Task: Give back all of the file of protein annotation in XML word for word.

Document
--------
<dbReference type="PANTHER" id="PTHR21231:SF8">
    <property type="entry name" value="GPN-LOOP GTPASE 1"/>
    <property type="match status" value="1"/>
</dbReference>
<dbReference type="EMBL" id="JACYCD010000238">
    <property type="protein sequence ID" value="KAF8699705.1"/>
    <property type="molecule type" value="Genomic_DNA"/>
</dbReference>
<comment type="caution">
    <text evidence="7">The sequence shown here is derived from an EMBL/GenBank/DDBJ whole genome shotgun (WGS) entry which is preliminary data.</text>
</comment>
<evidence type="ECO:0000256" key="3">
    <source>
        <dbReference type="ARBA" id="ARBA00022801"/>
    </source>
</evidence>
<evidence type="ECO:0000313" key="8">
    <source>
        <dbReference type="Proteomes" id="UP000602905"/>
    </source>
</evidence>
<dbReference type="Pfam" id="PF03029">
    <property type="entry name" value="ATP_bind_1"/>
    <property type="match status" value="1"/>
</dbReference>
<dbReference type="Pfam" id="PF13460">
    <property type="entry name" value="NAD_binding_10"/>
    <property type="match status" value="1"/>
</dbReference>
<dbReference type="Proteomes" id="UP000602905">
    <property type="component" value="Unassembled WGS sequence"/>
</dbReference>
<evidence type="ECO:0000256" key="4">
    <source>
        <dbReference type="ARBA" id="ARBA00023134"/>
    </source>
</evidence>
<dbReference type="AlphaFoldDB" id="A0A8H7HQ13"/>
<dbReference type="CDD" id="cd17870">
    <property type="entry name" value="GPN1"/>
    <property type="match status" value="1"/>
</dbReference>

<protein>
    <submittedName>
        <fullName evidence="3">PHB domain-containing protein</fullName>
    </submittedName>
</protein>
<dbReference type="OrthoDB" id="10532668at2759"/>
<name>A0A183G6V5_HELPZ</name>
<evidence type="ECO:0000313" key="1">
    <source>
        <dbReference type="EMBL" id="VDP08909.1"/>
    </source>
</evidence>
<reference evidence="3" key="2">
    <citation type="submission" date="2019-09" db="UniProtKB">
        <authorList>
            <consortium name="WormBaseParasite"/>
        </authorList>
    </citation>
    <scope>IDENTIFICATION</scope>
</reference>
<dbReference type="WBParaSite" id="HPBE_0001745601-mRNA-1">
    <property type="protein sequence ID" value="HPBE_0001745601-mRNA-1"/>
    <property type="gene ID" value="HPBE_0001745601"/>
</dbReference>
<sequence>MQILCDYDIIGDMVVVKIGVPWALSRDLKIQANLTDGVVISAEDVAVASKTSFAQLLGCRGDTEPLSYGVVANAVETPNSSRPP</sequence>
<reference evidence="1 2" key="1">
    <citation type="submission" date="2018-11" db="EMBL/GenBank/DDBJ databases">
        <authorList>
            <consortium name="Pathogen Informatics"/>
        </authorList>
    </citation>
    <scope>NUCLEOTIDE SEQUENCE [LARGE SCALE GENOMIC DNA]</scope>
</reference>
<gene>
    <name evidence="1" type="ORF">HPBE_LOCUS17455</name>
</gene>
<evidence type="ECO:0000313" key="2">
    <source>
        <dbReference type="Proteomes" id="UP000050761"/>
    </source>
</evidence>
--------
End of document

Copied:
<dbReference type="PANTHER" id="PTHR21231:SF8">
    <property type="entry name" value="GPN-LOOP GTPASE 1"/>
    <property type="match status" value="1"/>
</dbReference>
<dbReference type="EMBL" id="JACYCD010000238">
    <property type="protein sequence ID" value="KAF8699705.1"/>
    <property type="molecule type" value="Genomic_DNA"/>
</dbReference>
<comment type="caution">
    <text evidence="7">The sequence shown here is derived from an EMBL/GenBank/DDBJ whole genome shotgun (WGS) entry which is preliminary data.</text>
</comment>
<evidence type="ECO:0000256" key="3">
    <source>
        <dbReference type="ARBA" id="ARBA00022801"/>
    </source>
</evidence>
<evidence type="ECO:0000313" key="8">
    <source>
        <dbReference type="Proteomes" id="UP000602905"/>
    </source>
</evidence>
<dbReference type="Pfam" id="PF03029">
    <property type="entry name" value="ATP_bind_1"/>
    <property type="match status" value="1"/>
</dbReference>
<dbReference type="Pfam" id="PF13460">
    <property type="entry name" value="NAD_binding_10"/>
    <property type="match status" value="1"/>
</dbReference>
<dbReference type="Proteomes" id="UP000602905">
    <property type="component" value="Unassembled WGS sequence"/>
</dbReference>
<evidence type="ECO:0000256" key="4">
    <source>
        <dbReference type="ARBA" id="ARBA00023134"/>
    </source>
</evidence>
<dbReference type="AlphaFoldDB" id="A0A8H7HQ13"/>
<dbReference type="CDD" id="cd17870">
    <property type="entry name" value="GPN1"/>
    <property type="match status" value="1"/>
</dbReference>

<protein>
    <submittedName>
        <fullName evidence="3">PHB domain-containing protein</fullName>
    </submittedName>
</protein>
<dbReference type="OrthoDB" id="10532668at2759"/>
<name>A0A183G6V5_HELPZ</name>
<evidence type="ECO:0000313" key="1">
    <source>
        <dbReference type="EMBL" id="VDP08909.1"/>
    </source>
</evidence>
<reference evidence="3" key="2">
    <citation type="submission" date="2019-09" db="UniProtKB">
        <authorList>
            <consortium name="WormBaseParasite"/>
        </authorList>
    </citation>
    <scope>IDENTIFICATION</scope>
</reference>
<dbReference type="WBParaSite" id="HPBE_0001745601-mRNA-1">
    <property type="protein sequence ID" value="HPBE_0001745601-mRNA-1"/>
    <property type="gene ID" value="HPBE_0001745601"/>
</dbReference>
<sequence>MQILCDYDIIGDMVVVKIGVPWALSRDLKIQANLTDGVVISAEDVAVASKTSFAQLLGCRGDTEPLSYGVVANAVETPNSSRPP</sequence>
<reference evidence="1 2" key="1">
    <citation type="submission" date="2018-11" db="EMBL/GenBank/DDBJ databases">
        <authorList>
            <consortium name="Pathogen Informatics"/>
        </authorList>
    </citation>
    <scope>NUCLEOTIDE SEQUENCE [LARGE SCALE GENOMIC DNA]</scope>
</reference>
<gene>
    <name evidence="1" type="ORF">HPBE_LOCUS17455</name>
</gene>
<evidence type="ECO:0000313" key="2">
    <source>
        <dbReference type="Proteomes" id="UP000050761"/>
    </source>
</evidence>